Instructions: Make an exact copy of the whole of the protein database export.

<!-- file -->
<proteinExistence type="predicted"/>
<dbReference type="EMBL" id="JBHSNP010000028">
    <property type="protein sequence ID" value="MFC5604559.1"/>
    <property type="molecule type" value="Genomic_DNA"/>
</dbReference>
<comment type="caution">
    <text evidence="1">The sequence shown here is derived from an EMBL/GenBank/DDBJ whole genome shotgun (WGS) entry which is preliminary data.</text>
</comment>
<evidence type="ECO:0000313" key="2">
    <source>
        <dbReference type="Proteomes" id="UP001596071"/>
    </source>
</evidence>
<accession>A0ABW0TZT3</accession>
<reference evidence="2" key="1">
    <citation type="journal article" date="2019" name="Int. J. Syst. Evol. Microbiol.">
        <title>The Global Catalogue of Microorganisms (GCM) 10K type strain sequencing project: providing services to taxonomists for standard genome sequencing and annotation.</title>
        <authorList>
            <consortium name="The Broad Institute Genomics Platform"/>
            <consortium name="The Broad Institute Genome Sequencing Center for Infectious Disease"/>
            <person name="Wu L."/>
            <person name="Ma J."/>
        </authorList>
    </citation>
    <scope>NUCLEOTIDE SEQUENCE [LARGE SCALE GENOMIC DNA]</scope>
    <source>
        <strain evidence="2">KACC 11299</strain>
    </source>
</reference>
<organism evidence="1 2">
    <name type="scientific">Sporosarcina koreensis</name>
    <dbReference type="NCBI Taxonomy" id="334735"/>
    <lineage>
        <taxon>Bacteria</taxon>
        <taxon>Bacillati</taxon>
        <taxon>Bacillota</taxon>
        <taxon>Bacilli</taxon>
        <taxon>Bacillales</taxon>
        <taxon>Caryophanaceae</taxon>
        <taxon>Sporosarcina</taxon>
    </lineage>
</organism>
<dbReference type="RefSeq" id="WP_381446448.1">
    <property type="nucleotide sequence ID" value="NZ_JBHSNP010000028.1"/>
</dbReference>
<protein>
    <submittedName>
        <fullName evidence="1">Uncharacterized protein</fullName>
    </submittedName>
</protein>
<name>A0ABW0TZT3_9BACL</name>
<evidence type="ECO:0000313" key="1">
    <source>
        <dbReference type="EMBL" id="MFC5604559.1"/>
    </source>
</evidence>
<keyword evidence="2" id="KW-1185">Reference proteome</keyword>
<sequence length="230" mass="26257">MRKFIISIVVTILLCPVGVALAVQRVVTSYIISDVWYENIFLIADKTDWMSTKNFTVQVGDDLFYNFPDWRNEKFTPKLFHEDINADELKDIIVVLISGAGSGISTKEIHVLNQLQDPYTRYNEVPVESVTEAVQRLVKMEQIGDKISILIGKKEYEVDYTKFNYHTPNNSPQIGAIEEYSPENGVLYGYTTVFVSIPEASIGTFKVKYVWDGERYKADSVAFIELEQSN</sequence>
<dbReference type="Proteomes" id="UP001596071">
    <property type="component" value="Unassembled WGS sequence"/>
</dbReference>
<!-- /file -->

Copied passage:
<proteinExistence type="predicted"/>
<dbReference type="EMBL" id="JBHSNP010000028">
    <property type="protein sequence ID" value="MFC5604559.1"/>
    <property type="molecule type" value="Genomic_DNA"/>
</dbReference>
<comment type="caution">
    <text evidence="1">The sequence shown here is derived from an EMBL/GenBank/DDBJ whole genome shotgun (WGS) entry which is preliminary data.</text>
</comment>
<evidence type="ECO:0000313" key="2">
    <source>
        <dbReference type="Proteomes" id="UP001596071"/>
    </source>
</evidence>
<accession>A0ABW0TZT3</accession>
<reference evidence="2" key="1">
    <citation type="journal article" date="2019" name="Int. J. Syst. Evol. Microbiol.">
        <title>The Global Catalogue of Microorganisms (GCM) 10K type strain sequencing project: providing services to taxonomists for standard genome sequencing and annotation.</title>
        <authorList>
            <consortium name="The Broad Institute Genomics Platform"/>
            <consortium name="The Broad Institute Genome Sequencing Center for Infectious Disease"/>
            <person name="Wu L."/>
            <person name="Ma J."/>
        </authorList>
    </citation>
    <scope>NUCLEOTIDE SEQUENCE [LARGE SCALE GENOMIC DNA]</scope>
    <source>
        <strain evidence="2">KACC 11299</strain>
    </source>
</reference>
<organism evidence="1 2">
    <name type="scientific">Sporosarcina koreensis</name>
    <dbReference type="NCBI Taxonomy" id="334735"/>
    <lineage>
        <taxon>Bacteria</taxon>
        <taxon>Bacillati</taxon>
        <taxon>Bacillota</taxon>
        <taxon>Bacilli</taxon>
        <taxon>Bacillales</taxon>
        <taxon>Caryophanaceae</taxon>
        <taxon>Sporosarcina</taxon>
    </lineage>
</organism>
<dbReference type="RefSeq" id="WP_381446448.1">
    <property type="nucleotide sequence ID" value="NZ_JBHSNP010000028.1"/>
</dbReference>
<protein>
    <submittedName>
        <fullName evidence="1">Uncharacterized protein</fullName>
    </submittedName>
</protein>
<name>A0ABW0TZT3_9BACL</name>
<evidence type="ECO:0000313" key="1">
    <source>
        <dbReference type="EMBL" id="MFC5604559.1"/>
    </source>
</evidence>
<keyword evidence="2" id="KW-1185">Reference proteome</keyword>
<sequence length="230" mass="26257">MRKFIISIVVTILLCPVGVALAVQRVVTSYIISDVWYENIFLIADKTDWMSTKNFTVQVGDDLFYNFPDWRNEKFTPKLFHEDINADELKDIIVVLISGAGSGISTKEIHVLNQLQDPYTRYNEVPVESVTEAVQRLVKMEQIGDKISILIGKKEYEVDYTKFNYHTPNNSPQIGAIEEYSPENGVLYGYTTVFVSIPEASIGTFKVKYVWDGERYKADSVAFIELEQSN</sequence>
<dbReference type="Proteomes" id="UP001596071">
    <property type="component" value="Unassembled WGS sequence"/>
</dbReference>